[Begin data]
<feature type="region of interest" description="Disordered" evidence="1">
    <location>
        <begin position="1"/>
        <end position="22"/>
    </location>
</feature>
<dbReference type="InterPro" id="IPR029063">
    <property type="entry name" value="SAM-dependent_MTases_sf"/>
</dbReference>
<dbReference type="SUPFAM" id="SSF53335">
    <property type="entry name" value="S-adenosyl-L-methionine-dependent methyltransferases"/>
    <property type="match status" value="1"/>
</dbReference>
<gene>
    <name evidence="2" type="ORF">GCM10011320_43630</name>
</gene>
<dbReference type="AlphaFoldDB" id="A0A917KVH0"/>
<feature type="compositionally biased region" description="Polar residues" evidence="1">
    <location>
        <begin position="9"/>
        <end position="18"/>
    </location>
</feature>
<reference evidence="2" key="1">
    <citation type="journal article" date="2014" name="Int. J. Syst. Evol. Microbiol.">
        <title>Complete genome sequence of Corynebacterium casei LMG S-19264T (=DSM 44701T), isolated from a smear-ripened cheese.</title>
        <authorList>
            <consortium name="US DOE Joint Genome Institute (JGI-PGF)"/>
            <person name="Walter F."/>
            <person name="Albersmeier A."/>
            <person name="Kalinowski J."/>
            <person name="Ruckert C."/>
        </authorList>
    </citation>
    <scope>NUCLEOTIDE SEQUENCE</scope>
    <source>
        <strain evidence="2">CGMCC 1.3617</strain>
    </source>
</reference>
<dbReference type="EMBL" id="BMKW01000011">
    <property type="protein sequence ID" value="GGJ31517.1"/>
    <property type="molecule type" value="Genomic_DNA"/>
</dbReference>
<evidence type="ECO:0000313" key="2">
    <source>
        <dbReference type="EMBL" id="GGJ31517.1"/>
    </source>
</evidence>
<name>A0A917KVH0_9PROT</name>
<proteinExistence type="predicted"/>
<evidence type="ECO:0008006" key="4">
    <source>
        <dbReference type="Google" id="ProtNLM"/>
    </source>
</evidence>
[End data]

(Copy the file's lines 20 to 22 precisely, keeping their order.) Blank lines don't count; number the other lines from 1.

        <begin position="9"/>
        <end position="18"/>
    </location>